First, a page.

Hollister Councilwoman Honor Spencer announced her intent to run for mayor in 2020 at an Aug. 5 council meeting. Photo by John Chadwell.
Hollister Councilwoman Honor Spencer announced her intent to run for mayor in 2020 at an Aug. 5 council meeting. Photo by John Chadwell.

During the Aug. 5 Hollister City Council meeting, Councilwoman Honor Spencer said she intends to run for mayor in the March 2020 election. In addition, Councilman Marty Richman said that he would be stepping down at the end of his first term. Spencer’s term expires in December 2022, while Richman’s seat is up in December 2020.

Spencer said when she decided to run for City Council it “wasn’t because I craved power and glory,” a reference to a comment by Councilman Rolan Resendiz about her motives for running for office. Instead, she said she was concerned about public safety, the local economy, improving roads, and expanding recreational and occupational opportunities for youth.

“During my short time as a council member, I’ve had an inside view on how things work,” she said, reading from a written statement. “We have made great strides and we have done this by working together. We can continue doing this by being a united community. We, together, can continue our hometown values while looking to the future of Hollister.”

Spencer went on to say that people could solve the issues in the community by collaborating with fire, police, schools, local businesses and groups such as the San Benito County Chamber of Commerce and the Hollister Downtown Association.

“I feel it is time for a new vision and leadership for the future of Hollister,” she said.

Spencer said more about her announcement after the meeting. She said the community needs a leader who is willing to hear opinions from members of the community that the leader does not necessarily agree with.

“[Mayor Velazquez] is right, he is only one vote. However, his language on social media is designed to have a persuasive and impressive effect on his audience, but is lacking sincerity and meaningful content,” Spencer said. ”I love being a councilwoman, love everything about it, but I just feel it is time for new leadership.”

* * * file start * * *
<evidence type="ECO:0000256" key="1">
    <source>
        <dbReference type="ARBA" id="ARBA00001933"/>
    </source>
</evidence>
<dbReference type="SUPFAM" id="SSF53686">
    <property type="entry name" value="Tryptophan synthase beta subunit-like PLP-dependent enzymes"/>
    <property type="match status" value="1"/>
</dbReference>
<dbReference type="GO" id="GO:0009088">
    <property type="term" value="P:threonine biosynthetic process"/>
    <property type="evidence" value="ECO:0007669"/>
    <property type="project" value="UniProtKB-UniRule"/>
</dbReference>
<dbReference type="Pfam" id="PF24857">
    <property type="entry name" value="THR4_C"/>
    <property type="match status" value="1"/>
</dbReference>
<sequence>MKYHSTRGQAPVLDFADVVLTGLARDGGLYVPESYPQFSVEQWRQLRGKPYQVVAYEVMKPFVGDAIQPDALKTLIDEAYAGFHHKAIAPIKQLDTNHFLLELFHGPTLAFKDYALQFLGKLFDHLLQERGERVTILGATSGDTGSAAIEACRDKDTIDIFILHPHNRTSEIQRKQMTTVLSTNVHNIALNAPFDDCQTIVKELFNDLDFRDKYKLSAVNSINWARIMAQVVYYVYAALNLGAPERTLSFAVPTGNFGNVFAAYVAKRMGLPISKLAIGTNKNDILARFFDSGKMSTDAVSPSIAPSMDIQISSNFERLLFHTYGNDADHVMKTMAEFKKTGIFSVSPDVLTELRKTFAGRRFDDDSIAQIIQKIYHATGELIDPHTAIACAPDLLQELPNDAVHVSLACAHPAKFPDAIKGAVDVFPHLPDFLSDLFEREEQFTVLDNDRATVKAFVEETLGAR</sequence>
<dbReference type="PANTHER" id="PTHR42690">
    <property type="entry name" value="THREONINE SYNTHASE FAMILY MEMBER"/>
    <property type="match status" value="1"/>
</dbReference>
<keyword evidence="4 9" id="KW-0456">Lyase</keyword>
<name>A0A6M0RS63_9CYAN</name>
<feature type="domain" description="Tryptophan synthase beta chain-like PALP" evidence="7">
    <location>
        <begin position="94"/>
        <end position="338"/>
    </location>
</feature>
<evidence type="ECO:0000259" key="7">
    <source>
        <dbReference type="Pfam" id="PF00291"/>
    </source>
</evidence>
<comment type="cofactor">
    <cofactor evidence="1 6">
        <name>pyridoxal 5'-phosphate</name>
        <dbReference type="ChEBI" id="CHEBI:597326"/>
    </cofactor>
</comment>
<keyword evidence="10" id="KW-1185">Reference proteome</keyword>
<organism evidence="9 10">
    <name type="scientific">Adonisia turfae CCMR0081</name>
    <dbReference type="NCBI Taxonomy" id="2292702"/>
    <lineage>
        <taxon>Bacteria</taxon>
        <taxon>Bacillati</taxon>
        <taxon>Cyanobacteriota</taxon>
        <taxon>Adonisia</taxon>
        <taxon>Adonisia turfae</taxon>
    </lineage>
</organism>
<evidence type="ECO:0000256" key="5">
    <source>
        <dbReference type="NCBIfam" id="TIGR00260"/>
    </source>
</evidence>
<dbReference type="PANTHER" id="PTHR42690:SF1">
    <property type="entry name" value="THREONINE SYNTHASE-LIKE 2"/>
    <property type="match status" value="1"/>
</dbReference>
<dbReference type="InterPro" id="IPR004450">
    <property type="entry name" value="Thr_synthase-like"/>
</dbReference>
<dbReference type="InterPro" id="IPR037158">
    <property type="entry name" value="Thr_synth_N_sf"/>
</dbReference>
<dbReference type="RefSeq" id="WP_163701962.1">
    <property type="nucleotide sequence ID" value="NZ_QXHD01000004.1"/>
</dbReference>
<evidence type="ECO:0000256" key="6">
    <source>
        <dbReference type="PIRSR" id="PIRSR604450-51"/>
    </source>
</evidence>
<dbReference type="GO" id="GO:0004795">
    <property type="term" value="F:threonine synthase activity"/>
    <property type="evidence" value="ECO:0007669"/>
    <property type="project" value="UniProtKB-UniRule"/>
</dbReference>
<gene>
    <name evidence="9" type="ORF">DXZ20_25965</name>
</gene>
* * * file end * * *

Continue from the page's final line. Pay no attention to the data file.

Later that evening, in a discussion on campaign financing, Richman said he would not be running for a second term so the public would understand that nothing discussed would affect him.

Under state law, he said, the council would not be able to change campaign finance limits, so there was no sense in even discussing the topic. He also said because the ad hoc committee, made up of Spencer and Velazquez, had not even met yet that it should be dissolved, but since the topic was a report and not an agenda item up for a vote, he was not allowed to put forth a motion to do so. He said he will request that it be added to the Aug. 19 meeting agenda.

As for why he would not run again, Richman said that in 2020 he will be nearly 79 years old and that he thinks a younger person should step up. He explained his original reasoning for running for office.

“I wanted to do good things for Hollister. I think there are many good things we could do if we work together, but we don’t seem to be able to work together for various reasons. So I’ll do the best I can until my term is over and keep working for the city I believe in and speaking bluntly about who’s doing what.”

Richman also said he made the announcement early because he wanted people to have enough time to consider other candidates for 2020.


John Chadwell worked as a feature, news and investigative reporter for BenitoLink on a freelance basis for seven years, leaving the role in Sept. 2023. Chadwell first entered the U.S. Navy right out of...